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Brainstem Implants Bringing Sound to Some Children

Three months after receiving an ABI, Angelica is learning to associate new sounds with their meanings through intensive therapy. | Keck Medicine of USC

Cochlear implants have transformed hearing options for people born deaf or with severe hearing impairments, but they don't work for everyone. Now, researchers at the Keck School of Medicine of the University of Southern California and Children's Hospital Los Angeles are testing another, more invasive device called an auditory brainstem implant (ABI) in a small group of children for the first time.

The clinical trial began in March 2014 with the aim of testing the device's safety and feasibility. The full trial eventually will include 10 children, and so far four children have had an ABI surgically implanted. At a press briefing at the 2015 AAAS Annual Meeting, Eric Wilkinson, an otolaryngologist from the House Clinic and an investigator on the trial, estimated that nearly 100 children in the U.S. each year might benefit from an ABI.

Cochlear implants are electronic devices that are placed in the ear and mimic the auditory wiring there, a procedure that requires a functioning cochlear nerve. An auditory brainstem implant is placed deep within the brain itself, with a receiver fitted under the scalp and a millimeters-long electrode that lays on top of and directly stimulates a section of the brainstem called the cochlear nucleus.

So far, the device has only been approved by the U.S. Food and Drug Administration for adults with tumors on the nerve that transmits information from the inner ear to the brain. The Keck researchers hope to find out more about whether ABI surgery is safe and possible to do in children. The procedure is technically difficult, said House Clinic surgeon Marc Schwartz, "and we have to provide parents with the information to determine whether it's worthwhile to go through an operation like this."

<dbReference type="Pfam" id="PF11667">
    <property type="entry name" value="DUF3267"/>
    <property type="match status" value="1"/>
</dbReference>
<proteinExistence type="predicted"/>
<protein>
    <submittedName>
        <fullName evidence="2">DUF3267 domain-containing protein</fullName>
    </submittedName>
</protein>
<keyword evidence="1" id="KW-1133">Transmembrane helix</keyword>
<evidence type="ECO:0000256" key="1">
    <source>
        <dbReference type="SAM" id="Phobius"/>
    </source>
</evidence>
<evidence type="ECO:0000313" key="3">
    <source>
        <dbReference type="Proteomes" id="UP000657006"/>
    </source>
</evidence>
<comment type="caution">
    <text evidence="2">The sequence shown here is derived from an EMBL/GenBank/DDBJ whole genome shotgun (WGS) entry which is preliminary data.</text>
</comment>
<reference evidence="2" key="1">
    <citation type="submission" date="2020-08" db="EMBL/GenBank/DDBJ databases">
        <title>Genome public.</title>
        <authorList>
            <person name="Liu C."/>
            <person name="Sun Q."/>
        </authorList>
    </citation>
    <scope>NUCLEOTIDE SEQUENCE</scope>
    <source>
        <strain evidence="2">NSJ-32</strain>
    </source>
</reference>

When children first receive their ABIs, they hear things like a newborn baby might, said Laurie Eisenberg, a USC pediatric audiologist. The device produces a sort of "pixilated" signal from the brainstem that isn't sorted into the normal acoustic patterns detected by hearing people. "The incoming stimulus for a child with an ABI is completely scrambled, and as a result, children with ABI require intensive long-term therapy and very strong parental involvement," Eisenberg said.

"It's a myth to assume that the device goes in and the kid starts to figure out how to interpret the sounds," agreed Nan Ratner, a professor of hearing and speech sciences from the University of Maryland. "It's an awful lot of education and therapy that has to go along so that the child can reconcile the cues that they see on people's faces with the noises that they're hearing."

In patients where ABIs work best, the device could provide a sound signal "that's enough to follow a conversation and even to speak on the telephone," said Robert Shannon, an otolaryngology research at USC.